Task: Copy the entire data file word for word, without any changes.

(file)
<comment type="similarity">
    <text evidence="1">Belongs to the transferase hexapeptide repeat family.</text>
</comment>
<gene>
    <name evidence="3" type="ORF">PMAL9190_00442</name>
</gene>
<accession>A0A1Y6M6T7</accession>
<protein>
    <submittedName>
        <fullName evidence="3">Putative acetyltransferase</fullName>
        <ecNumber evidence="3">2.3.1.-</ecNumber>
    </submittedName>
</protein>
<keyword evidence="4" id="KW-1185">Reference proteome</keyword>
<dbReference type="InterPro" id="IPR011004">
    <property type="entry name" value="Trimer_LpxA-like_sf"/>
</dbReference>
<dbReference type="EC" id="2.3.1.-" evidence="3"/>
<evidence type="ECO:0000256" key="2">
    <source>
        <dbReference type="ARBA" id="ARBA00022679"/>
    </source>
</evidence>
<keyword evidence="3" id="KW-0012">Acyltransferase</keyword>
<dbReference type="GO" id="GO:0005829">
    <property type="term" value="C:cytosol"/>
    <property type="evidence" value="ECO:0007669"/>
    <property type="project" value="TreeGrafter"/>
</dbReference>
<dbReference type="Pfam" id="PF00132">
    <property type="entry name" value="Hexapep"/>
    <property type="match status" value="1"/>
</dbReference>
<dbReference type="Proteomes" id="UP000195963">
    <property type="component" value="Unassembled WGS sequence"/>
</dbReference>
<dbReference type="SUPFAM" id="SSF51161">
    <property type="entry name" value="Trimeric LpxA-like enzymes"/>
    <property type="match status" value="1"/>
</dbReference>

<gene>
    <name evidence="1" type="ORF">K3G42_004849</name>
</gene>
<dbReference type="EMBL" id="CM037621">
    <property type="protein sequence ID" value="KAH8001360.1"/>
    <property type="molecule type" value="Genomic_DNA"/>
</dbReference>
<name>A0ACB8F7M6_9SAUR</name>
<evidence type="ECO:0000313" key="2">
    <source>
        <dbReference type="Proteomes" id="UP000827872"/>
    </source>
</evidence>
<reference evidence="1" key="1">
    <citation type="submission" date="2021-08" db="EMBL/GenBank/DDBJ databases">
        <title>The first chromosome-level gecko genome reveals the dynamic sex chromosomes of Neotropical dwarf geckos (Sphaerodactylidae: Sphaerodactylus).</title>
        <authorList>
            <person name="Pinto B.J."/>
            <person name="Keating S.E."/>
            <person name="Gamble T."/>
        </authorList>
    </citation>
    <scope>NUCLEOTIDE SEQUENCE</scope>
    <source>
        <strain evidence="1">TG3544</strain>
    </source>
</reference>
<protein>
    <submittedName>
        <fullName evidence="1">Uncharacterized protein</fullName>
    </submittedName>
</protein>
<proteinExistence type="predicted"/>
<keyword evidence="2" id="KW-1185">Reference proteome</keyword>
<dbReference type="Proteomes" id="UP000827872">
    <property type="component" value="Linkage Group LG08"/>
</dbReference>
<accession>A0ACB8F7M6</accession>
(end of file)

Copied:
<comment type="similarity">
    <text evidence="1">Belongs to the transferase hexapeptide repeat family.</text>
</comment>
<gene>
    <name evidence="3" type="ORF">PMAL9190_00442</name>
</gene>
<accession>A0A1Y6M6T7</accession>
<protein>
    <submittedName>
        <fullName evidence="3">Putative acetyltransferase</fullName>
        <ecNumber evidence="3">2.3.1.-</ecNumber>
    </submittedName>
</protein>
<keyword evidence="4" id="KW-1185">Reference proteome</keyword>
<dbReference type="InterPro" id="IPR011004">
    <property type="entry name" value="Trimer_LpxA-like_sf"/>
</dbReference>
<dbReference type="EC" id="2.3.1.-" evidence="3"/>
<evidence type="ECO:0000256" key="2">
    <source>
        <dbReference type="ARBA" id="ARBA00022679"/>
    </source>
</evidence>
<keyword evidence="3" id="KW-0012">Acyltransferase</keyword>
<dbReference type="GO" id="GO:0005829">
    <property type="term" value="C:cytosol"/>
    <property type="evidence" value="ECO:0007669"/>
    <property type="project" value="TreeGrafter"/>
</dbReference>
<dbReference type="Pfam" id="PF00132">
    <property type="entry name" value="Hexapep"/>
    <property type="match status" value="1"/>
</dbReference>
<dbReference type="Proteomes" id="UP000195963">
    <property type="component" value="Unassembled WGS sequence"/>
</dbReference>
<dbReference type="SUPFAM" id="SSF51161">
    <property type="entry name" value="Trimeric LpxA-like enzymes"/>
    <property type="match status" value="1"/>
</dbReference>

<gene>
    <name evidence="1" type="ORF">K3G42_004849</name>
</gene>
<dbReference type="EMBL" id="CM037621">
    <property type="protein sequence ID" value="KAH8001360.1"/>
    <property type="molecule type" value="Genomic_DNA"/>
</dbReference>
<name>A0ACB8F7M6_9SAUR</name>
<evidence type="ECO:0000313" key="2">
    <source>
        <dbReference type="Proteomes" id="UP000827872"/>
    </source>
</evidence>
<reference evidence="1" key="1">
    <citation type="submission" date="2021-08" db="EMBL/GenBank/DDBJ databases">
        <title>The first chromosome-level gecko genome reveals the dynamic sex chromosomes of Neotropical dwarf geckos (Sphaerodactylidae: Sphaerodactylus).</title>
        <authorList>
            <person name="Pinto B.J."/>
            <person name="Keating S.E."/>
            <person name="Gamble T."/>
        </authorList>
    </citation>
    <scope>NUCLEOTIDE SEQUENCE</scope>
    <source>
        <strain evidence="1">TG3544</strain>
    </source>
</reference>
<protein>
    <submittedName>
        <fullName evidence="1">Uncharacterized protein</fullName>
    </submittedName>
</protein>
<proteinExistence type="predicted"/>
<keyword evidence="2" id="KW-1185">Reference proteome</keyword>
<dbReference type="Proteomes" id="UP000827872">
    <property type="component" value="Linkage Group LG08"/>
</dbReference>
<accession>A0ACB8F7M6</accession>